Classification in R Programming

1. Objective

In this tutorial, we will study classification in R in detail. We will also cover the decision tree, Naïve Bayes classification. Along with this, we will also learn Support vector machine. To understand it in the best manner we will use images and real-time examples.

Classification in R Programming

Classification in R Programming

2. Introduction to Classification in R

We use it to predict a categorical class label, such as weather: rainy, sunny, cloudy or snowy.

2.1 Important points of Classification

a. Many different Classifiers available.
b. Strengths and Weakness.
c. Decision Tree Classifiers: Good in explaining the classification result.
d. Naive Bayes Classifiers: Strong theory.
e. K – nn Classifiers: Lazy Classifiers.
f. Support Vector Machines: It states the art. It also performs very well in across in different domains in practice.
Keywords
classif
Usage
classification(trExemplObj,classLabels,valExemplObj=NULL,kf=5,kernel=”linear”)
Arguments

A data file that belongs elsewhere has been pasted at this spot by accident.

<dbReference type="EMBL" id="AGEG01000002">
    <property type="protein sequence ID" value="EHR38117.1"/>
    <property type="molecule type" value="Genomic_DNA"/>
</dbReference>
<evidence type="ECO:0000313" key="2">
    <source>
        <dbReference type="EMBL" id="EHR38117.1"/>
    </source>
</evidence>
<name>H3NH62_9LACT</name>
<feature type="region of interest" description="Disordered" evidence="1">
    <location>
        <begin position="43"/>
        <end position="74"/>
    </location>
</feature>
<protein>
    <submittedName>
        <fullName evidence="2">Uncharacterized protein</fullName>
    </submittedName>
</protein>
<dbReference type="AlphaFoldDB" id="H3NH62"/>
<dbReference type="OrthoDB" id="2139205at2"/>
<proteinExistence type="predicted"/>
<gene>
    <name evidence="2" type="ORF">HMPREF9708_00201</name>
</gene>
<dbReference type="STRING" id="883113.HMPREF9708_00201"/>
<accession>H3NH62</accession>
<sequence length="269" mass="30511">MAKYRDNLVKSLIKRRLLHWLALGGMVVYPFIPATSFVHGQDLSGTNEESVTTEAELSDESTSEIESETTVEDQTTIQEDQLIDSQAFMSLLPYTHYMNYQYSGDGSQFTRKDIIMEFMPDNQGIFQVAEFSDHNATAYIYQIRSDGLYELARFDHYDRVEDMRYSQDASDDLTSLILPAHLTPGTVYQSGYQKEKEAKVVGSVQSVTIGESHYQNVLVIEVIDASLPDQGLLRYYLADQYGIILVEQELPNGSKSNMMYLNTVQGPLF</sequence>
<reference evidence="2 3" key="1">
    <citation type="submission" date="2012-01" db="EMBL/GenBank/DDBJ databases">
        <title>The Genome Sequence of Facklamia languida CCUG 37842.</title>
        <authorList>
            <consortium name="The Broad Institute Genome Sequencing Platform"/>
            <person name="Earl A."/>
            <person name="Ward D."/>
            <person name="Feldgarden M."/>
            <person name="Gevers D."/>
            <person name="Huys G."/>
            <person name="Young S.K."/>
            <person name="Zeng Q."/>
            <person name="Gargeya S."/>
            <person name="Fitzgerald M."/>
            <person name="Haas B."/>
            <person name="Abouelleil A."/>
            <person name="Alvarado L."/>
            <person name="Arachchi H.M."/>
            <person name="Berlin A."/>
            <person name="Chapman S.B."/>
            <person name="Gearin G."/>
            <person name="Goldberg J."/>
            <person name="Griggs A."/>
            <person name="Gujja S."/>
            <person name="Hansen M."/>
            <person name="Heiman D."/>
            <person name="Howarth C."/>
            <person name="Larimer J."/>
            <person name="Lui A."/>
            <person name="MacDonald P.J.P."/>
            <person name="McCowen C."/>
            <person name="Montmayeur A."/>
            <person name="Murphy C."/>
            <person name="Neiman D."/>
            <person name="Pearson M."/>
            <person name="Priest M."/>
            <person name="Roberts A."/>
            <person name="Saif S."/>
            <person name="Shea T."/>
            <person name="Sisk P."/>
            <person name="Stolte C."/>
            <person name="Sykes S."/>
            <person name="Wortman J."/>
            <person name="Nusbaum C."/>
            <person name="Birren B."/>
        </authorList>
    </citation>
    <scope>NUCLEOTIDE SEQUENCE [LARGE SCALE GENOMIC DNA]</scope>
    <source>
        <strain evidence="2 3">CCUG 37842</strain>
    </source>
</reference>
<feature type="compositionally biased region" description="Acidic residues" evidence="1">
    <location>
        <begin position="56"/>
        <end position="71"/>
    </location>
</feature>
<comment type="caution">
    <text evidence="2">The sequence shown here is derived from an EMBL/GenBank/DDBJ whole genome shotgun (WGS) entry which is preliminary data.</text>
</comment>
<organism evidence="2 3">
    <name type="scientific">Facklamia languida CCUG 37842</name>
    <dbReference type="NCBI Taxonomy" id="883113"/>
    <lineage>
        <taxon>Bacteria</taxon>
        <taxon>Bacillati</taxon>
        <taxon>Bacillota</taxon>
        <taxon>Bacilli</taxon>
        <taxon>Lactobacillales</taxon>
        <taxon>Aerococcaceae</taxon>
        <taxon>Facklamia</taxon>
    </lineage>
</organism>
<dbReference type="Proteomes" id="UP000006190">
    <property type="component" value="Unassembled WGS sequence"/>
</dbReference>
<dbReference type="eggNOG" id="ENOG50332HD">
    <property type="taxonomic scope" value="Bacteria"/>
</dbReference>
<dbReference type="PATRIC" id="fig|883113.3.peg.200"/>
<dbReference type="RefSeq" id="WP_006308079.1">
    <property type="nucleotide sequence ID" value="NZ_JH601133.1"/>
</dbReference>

a. trExemplObj
It is an exemplars train eSet object.
b. classLabels
It is being stored in eSet object as variable name e.g “type”.
c. valExemplObj
It is known as exemplars validation eSet object.
d. kf
It is termed as the k-folds value of the cross-validation parameter. Also, the default value is 5-folds. By setting “Loo” or “LOO” a Leave-One-Out Cross-Validation which we have to perform.
e. kernel
In classification analysis, we use a type of Kernel.The default kernel is “linear”.
f. classL
The labels of the train set.
g. valClassL
It is termed as the labels of the validation set if not NULL.
h. predLbls
it is defined as the predicted labels according to the classification analysis.